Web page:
• Build safety into the design of the platforms through technology and human intervention
  • Provide a transparent and easy to use system for users to flag potentially breaching content
  • Implement user-led content rating systems
  • Age verification and parental control systems to users
  • Provide a complaints mechanism

Harmful content

The Minister specifically identified three types of material which could be included in a definition of harmful content including:

  • Serious cyber bullying, including content which is seriously threatening, seriously intimidating, seriously harassing or seriously humiliating

  • Material which promotes self-harm or suicide, and

  • Material designed to encourage prolonged nutritional deprivation that would have the effect of exposing a person to risk of death or endangering health

Proposed Online Safety Commissioner

The Act may also introduce a Commissioner with extensive powers including to:

  • Require regular reports from industry

  • Audit

  • Require content takedown within a set timeframe

  • Enforcement power including the power to seek court injunctions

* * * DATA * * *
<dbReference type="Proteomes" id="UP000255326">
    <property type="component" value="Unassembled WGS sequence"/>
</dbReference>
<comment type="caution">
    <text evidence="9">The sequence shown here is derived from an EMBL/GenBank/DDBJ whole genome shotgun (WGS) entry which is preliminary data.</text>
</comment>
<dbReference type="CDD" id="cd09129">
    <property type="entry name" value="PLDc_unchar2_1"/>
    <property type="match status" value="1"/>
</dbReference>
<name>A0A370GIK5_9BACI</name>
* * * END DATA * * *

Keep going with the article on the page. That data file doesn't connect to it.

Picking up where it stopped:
• Impose administrative fines

  • Publish the fact that a service has failed to comply or co-operate, and

  • Seek that criminal proceedings be brought against a service provider

Changes in regulation of linear and non-linear services - TV versus on-demand services

An additional important change for Ireland is the requirement to more closely monitor the activities of on-demand services like those offered by RTE Player, Virgin Media Player and iTunes. The Minister is considering the type of relationship an on-demand service established in Ireland and the Department should have, and whether the same content rules should apply to both services.

Proposed regulatory structure

The Act proposes to set up a regulatory structure to oversee in one of two ways:

  • A multi-person commission akin to the Competition and Consumer Protection Commission, or